As a result the exchange rate on MtGox would plummet, if some more alert miners cash out, then skyrocket again if some investors have any money lying around. Chaos + Confusion will break out.

I think you will cause a nice weekend and a deep dent in the global hashrate with this, in the end it won#t bring Bitcoin down though, and might very likely even lead to more popularity of BTC than before (if it is really a big attack, not just a DOS attempt at 1 single pool). It might however shatter trust a bit, making people more alert with what they are doing with their money...

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June 06, 2011, 09:41:41 PM
 #15

...
Who would do this?  A government, I suppose.  But you wouldn't do it to make money!

Does this make it less threatening?

Bitcoin opposes state authority - therefore it is not unlikely to happen.

joan
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June 06, 2011, 09:46:23 PM
 #16

He might have been referring to the penny-flood type of attack.
Or creating ultra big transactions by sending massive ammount of coins to yourself split in a high number of different addresses/clients. The attack funding would actually be spent on fees. If they can craft transactions that are really heavy, that could obstruct the network for a while ?
jerfelix
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June 06, 2011, 10:55:42 PM
 #17

Does this make it less threatening?
Yes.  The fewer entities that have motivation to do it, the less threatening it is.
Mike Hearn
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June 06, 2011, 11:00:28 PM
 #18

You could (temporarily) DoS all of Bitcoin for far less money than a million dollars. However, DoS attacks are illegal, doubly so if you use a botnet to get lots of IPs and anonymize your tracks.

If somebody does actually start DoSing Bitcoin, I guess it'd be time to add autodrop code that would detect and block bad IPs. The attack could be quite disruptive until people upgraded to the new version.
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June 06, 2011, 11:03:54 PM
 #19

I won't say who via twitter but a #Hacker, #engineer, #entrepreneur. #Consultant had this to say

"You could shut Bitcoin down with a DDoS that would cost under $1 million to execute."

That statement is not true.  A DDOS attack would, at worst, prevent the network from normal function while the attack was ongoing.  It couldn't do any lasting harm to the currency system or the network, a non-trivial portion of which does not exist in any "publicly" accessible form that can be dossed at all.

"The powers of financial capitalism had another far-reaching aim, nothing less than to create a world system of financial control in private hands able to dominate the political system of each country and the economy of the world as a whole. This system was to be controlled in a feudalist fashion by the central banks of the world acting in concert, by secret agreements arrived at in frequent meetings and conferences. The apex of the systems was to be the Bank for International Settlements in Basel, Switzerland, a private bank owned and controlled by the world's central banks which were themselves private corporations. Each central bank...sought to dominate its government by its ability to control Treasury loans, to manipulate foreign exchanges, to influence the level of economic activity in the country, and to influence cooperative politicians by subsequent economic rewards in the business world."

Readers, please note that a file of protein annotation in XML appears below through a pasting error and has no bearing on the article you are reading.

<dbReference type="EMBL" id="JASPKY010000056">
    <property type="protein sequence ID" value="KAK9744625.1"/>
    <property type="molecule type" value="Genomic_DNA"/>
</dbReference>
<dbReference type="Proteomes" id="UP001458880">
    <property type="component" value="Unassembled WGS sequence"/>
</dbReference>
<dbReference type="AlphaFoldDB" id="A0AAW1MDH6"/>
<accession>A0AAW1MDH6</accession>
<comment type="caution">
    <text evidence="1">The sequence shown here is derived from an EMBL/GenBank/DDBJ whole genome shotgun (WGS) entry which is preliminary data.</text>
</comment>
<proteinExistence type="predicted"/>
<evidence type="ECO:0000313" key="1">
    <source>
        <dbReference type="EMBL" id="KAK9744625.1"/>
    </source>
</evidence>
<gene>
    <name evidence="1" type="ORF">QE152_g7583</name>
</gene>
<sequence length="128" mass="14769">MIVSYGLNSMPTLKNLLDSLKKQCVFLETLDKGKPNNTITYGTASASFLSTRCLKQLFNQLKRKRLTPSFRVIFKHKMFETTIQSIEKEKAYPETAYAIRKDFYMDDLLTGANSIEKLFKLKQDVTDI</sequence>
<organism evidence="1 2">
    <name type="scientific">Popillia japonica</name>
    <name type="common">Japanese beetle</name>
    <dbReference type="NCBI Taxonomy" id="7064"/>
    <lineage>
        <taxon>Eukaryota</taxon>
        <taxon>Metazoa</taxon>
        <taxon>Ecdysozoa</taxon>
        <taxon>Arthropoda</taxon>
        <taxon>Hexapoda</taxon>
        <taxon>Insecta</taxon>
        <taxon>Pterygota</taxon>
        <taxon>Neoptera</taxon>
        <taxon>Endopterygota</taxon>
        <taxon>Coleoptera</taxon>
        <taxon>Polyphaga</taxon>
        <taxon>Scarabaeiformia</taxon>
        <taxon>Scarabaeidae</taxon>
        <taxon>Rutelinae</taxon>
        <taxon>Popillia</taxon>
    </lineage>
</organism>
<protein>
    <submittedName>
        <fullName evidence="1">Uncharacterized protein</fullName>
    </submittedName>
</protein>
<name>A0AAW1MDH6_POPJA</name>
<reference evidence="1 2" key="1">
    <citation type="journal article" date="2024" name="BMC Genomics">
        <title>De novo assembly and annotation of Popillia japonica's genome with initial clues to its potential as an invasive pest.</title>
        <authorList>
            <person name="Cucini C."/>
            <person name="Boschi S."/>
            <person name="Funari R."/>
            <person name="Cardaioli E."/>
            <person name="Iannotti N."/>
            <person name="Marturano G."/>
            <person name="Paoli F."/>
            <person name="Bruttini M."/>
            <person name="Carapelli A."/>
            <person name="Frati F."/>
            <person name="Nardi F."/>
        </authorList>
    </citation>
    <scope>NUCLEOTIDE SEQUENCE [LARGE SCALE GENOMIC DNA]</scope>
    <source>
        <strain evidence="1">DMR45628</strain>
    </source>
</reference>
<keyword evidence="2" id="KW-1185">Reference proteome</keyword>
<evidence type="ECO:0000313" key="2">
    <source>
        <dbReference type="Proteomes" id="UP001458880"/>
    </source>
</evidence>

- Carroll Quigley, CFR member, mentor to Bill Clinton, from 'Tragedy And Hope'
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June 06, 2011, 11:05:34 PM
 #20

If they can craft transactions that are really heavy, that could obstruct the network for a while ?

Yes, but then the miners would be laughing at the attacker, because he would have to be paying them for the privilage of attacking the network.  This kind of attack ends once the money runs dry.

"The powers of financial capitalism had another far-reaching aim, nothing less than to create a world system of financial control in private hands able to dominate the political system of each country and the economy of the world as a whole. This system was to be controlled in a feudalist fashion by the central banks of the world acting in concert, by secret agreements arrived at in frequent meetings and conferences. The apex of the systems was to be the Bank for International Settlements in Basel, Switzerland, a private bank owned and controlled by the world's central banks which were themselves private corporations. Each central bank...sought to dominate its government by its ability to control Treasury loans, to manipulate foreign exchanges, to influence the level of economic activity in the country, and to influence cooperative politicians by subsequent economic rewards in the business world."

- Carroll Quigley, CFR member, mentor to Bill Clinton, from 'Tragedy And Hope'